Stick in the oven under the broiler for a few minutes, until the top of the potato layer is nice and browned.
Allow to cool slightly before serving – it will be very hot!

Salmon with Sour Cabbage and Garlic Potato Cakes

January 3rd, 2011

Salmon, cabbage and potato cakes

I love having a fridge full of leftovers after a big holiday meal.  When you’re cooking for one, having dishes full of bits and pieces in your fridge makes pulling together a post-holiday dinner a fun challenge.  You don’t need much more than a scoop of anything to make a tasty meal.

This meal came about after staring at the fridge, seeing the leftover Christmas mashed potatoes, and thinking how great they would be with a nice piece of salmon and some dill sauce. I’d been reading Barbara Sjoholm’s The Palace Of the Snow Queen so I think the dish also has a bit of a Nordic feel to it.

2 cups cold mashed potatoes
1 clove garlic, chopped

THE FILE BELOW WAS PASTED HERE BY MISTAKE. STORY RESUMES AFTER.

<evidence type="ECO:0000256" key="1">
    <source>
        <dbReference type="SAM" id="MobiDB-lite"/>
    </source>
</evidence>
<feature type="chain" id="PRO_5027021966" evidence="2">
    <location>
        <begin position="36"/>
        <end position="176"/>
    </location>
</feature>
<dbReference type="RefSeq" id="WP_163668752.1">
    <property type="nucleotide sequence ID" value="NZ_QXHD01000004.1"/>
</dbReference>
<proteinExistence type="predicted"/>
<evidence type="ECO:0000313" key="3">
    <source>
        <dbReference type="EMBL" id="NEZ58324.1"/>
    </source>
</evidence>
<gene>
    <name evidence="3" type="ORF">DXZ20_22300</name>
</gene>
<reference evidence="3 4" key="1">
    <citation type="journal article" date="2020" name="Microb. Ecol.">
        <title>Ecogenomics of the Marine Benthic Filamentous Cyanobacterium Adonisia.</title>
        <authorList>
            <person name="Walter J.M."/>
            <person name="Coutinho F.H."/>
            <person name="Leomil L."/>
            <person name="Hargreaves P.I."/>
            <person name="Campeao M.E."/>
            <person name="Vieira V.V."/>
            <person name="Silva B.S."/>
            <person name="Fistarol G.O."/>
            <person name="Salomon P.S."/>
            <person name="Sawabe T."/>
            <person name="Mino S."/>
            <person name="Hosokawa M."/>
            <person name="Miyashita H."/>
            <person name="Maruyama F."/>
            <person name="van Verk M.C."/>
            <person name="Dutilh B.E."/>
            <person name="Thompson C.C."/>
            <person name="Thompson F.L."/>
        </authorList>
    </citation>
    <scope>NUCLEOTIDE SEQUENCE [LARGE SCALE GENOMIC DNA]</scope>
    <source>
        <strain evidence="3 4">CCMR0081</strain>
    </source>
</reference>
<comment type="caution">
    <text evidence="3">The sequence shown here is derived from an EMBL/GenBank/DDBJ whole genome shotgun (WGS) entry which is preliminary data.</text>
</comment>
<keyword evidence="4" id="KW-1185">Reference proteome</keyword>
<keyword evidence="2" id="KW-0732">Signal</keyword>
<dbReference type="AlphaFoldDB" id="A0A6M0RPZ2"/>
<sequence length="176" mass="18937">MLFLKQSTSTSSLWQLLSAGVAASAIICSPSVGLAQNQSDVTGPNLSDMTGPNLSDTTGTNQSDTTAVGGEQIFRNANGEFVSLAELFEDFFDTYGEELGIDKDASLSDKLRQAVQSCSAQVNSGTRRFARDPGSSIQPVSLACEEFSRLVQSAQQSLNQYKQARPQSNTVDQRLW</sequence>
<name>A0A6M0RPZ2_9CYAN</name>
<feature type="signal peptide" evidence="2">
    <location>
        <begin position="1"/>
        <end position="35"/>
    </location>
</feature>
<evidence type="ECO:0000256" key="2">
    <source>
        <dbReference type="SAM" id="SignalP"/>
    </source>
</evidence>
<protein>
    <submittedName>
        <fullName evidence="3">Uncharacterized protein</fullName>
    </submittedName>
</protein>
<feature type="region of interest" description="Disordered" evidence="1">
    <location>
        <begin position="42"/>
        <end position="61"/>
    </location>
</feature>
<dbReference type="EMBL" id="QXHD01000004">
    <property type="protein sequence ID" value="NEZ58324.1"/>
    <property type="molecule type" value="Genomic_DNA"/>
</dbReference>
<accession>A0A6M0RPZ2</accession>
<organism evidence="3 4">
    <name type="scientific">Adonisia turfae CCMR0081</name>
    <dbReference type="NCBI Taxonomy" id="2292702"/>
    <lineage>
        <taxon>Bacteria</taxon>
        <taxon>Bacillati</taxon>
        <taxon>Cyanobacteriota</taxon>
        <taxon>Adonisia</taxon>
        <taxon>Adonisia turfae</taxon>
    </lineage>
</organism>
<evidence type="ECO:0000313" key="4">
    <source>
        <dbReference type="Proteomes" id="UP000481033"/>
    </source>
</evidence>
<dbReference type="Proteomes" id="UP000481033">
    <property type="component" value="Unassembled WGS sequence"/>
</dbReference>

1 green onion, chopped
1 egg
salt & pepper

1/4 of a small Savoy cabbage
1 tbsp olive oil
2 tbsp apple cider vinegar
salt & pepper
water

1 fillet of salmon

1/2 cup yogurt
1 tbsp lemon juice
1 tsp dry dill

For the potato cakes: combine the first five ingredients in a bowl, shape into patties and fry over medium heat in a bit of olive oil.  Turn once when the bottoms of the cakes start to brown.

For the sour cabbage: toss the next five ingredients into a frying pan, cover and cook (stirring occasionally) until the cabbage has softened slightly.

For the salmon: brush the salmon lightly with olive oil and cook in a hot pan, 3 minutes a side.

For the sauce: mix together the yogurt, lemon and dill.